Ovarian cancer symptoms: signs of disease from bloating to back pain, how to test and what are the treatments?
Ovarian cancer is often detected late, but early diagnosis can mean it is more treatable
Target Ovarian Cancer has said that a lack of awareness of the symptoms has meant many cases of the disease are diagnosed too late, while GPs are also too quick to dismiss the signs, meaning many cases go undetected.
A poll of 1,000 women for the charity found that 79% of women did not know that bloating is a key symptom, 68% were unaware that abdominal pain is a sign and 97% did not know feeling full is another.
A total of 99% of women did not know that needing to pee more urgently is a symptom, while some 40% incorrectly believed ovarian cancer can be detected by screening for cervical cancer.
Evidence also suggests that women can often mistakenly be told that their symptoms are a sign of irritable bowel syndrome (IBS).
Annwen Jones, chief executive of Target Ovarian Cancer, said: “These figures are incredibly disappointing.
“We know we’ve shifted the dial in the past 10 years through the dedication of thousands of Target Ovarian Cancer’s campaigners, but it is not enough.
“Knowing the symptoms is crucial for everyone. We need to make sustained and large-scale government-backed symptoms campaigns a reality.
“Progress is possible. If we do this, fewer people will be diagnosed late, fewer will need invasive treatment, and, ultimately, fewer will die needlessly from ovarian cancer.”
Who can get ovarian cancer?
Ovarian cancer can affect anyone with ovaries, but it is most common among those aged over 50. It can also sometimes run in families.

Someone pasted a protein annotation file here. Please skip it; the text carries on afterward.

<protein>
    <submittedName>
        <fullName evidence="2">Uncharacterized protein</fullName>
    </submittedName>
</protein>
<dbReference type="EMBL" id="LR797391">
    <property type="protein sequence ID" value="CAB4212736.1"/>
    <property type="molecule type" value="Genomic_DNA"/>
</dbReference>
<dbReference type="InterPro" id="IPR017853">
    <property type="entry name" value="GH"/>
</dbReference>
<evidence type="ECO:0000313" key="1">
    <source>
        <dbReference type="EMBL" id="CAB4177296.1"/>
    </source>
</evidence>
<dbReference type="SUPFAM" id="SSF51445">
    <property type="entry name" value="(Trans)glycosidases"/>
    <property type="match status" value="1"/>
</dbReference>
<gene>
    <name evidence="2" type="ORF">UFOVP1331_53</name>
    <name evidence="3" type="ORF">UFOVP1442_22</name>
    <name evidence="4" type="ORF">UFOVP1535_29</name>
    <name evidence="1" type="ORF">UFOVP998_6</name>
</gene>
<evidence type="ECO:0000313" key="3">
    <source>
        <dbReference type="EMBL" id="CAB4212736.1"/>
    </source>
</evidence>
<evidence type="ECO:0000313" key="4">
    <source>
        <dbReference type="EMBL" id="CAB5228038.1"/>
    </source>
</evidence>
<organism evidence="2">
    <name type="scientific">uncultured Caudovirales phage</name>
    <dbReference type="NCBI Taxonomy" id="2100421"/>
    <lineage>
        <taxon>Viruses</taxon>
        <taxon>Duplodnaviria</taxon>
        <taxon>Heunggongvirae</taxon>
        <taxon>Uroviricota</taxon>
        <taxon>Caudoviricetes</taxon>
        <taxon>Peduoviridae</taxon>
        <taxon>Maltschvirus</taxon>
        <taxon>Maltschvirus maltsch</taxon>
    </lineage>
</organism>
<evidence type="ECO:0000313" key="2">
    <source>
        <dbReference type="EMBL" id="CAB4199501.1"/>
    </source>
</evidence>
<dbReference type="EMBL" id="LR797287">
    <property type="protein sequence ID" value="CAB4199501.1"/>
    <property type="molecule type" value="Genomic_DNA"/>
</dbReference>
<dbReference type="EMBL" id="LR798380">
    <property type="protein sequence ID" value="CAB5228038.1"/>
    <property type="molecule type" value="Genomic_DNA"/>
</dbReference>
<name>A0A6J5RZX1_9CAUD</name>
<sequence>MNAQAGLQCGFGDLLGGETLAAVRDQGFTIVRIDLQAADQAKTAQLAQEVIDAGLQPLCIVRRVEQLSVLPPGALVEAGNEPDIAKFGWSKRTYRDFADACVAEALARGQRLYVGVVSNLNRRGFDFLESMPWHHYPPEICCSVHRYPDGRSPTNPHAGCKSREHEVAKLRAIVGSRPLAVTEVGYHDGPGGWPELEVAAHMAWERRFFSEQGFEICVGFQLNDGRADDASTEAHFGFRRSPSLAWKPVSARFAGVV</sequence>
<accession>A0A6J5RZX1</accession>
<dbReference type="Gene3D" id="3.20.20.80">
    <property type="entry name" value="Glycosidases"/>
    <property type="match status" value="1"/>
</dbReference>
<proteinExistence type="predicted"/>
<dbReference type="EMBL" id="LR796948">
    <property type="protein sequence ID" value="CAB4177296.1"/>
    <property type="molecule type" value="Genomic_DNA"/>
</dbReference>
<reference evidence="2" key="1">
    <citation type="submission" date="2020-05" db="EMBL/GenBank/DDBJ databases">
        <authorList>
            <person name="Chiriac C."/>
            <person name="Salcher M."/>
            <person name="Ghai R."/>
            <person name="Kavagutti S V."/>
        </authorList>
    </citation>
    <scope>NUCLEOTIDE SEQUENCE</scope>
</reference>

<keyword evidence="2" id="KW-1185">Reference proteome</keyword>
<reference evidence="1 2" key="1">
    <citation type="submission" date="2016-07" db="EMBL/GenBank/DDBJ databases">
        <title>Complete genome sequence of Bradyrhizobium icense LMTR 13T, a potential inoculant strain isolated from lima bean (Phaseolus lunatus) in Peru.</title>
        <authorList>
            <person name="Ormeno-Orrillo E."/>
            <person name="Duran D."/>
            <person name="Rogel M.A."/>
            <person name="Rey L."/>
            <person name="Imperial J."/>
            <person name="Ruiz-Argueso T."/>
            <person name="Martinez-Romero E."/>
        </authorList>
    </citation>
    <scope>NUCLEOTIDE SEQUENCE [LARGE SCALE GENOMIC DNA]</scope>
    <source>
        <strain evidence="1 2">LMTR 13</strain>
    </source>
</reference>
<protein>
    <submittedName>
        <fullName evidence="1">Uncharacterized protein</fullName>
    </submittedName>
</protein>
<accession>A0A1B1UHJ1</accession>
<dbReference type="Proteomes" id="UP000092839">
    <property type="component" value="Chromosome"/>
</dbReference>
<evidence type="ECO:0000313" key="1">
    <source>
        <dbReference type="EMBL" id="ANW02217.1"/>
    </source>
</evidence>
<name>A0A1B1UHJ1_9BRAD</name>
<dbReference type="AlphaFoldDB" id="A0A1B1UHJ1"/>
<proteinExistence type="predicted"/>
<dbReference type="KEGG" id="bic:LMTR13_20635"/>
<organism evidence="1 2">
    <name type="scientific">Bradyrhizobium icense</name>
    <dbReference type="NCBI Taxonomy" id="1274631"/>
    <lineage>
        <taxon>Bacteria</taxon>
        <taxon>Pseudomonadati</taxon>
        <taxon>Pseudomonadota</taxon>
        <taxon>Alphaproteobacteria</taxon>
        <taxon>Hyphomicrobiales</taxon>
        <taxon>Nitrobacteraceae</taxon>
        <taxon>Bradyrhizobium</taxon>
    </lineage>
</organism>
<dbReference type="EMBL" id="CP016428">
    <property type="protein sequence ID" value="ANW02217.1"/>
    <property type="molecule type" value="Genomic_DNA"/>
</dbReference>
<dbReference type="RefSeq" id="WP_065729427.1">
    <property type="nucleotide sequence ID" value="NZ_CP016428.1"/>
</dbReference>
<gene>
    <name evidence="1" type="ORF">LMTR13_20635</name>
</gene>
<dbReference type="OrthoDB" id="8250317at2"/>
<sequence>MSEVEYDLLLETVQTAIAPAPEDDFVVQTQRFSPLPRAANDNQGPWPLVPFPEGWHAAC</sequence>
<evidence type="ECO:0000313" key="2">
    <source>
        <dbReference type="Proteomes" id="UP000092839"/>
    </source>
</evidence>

Around 7,500 new cases are recorded in the UK each year and it kills around a third of women in the first year after diagnosis.
The disease is often detected in the late stages, but early diagnosis can mean it is more treatable.
What are the symptoms?
Symptoms of ovarian cancer do appear early and will tend to be persistent and a change from normal.
Women who experience symptoms more than 12 times per month are advised to seek advice from their GP.
Signs of the disease can include:
- a swollen tummy or feeling bloated
- pain or tenderness in your tummy or pelvis
- no appetite or feeling full quickly after eating
- an urgent need to pee or needing to pee more often
- constipation or diarrhoea
- back pain
- feeling tired all the time
- losing weight without trying
- bleeding from the vagina after the menopause
- pain during sex
- period changes, such as heavier bleeding than normal or irregular bleeding
What are the tests for ovarian cancer?
A blood test and a scan are usually done first to check for ovarian cancer, but other tests are often needed to confirm a diagnosis.
This may involve an ultrasound scan to check for any changes to your ovaries.
A scanning device may be inserted into your vagina (transvaginal scan) to do this, or you may have an external scan over your tummy area (abdominal scan).
If the scan comes back normal but symptoms continue for a month or more, you should see a GP again.
Other tests that may be done include:
- a CT scan
- removing a small sample of cells or fluid from your ovaries (needle biopsy),
- looking at your ovaries using a camera on the end of a tube through a small cut in your tummy (laparoscopy)
- surgery to remove tissue or possibly your ovaries (laparotomy)
You should get the results of your tests within a few weeks.
How is it treated?
Treatment for ovarian cancer will depend on the size and type of cancer you have, where it is, if it has spread and your general health.
The main treatments are surgery and chemotherapy, but other targeted medicines and hormone treatments may be used.
The clinical nurse specialist will be able to provide information on local support services for anyone affected by ovarian cancer, and there are several national cancer charities that offer support and information.
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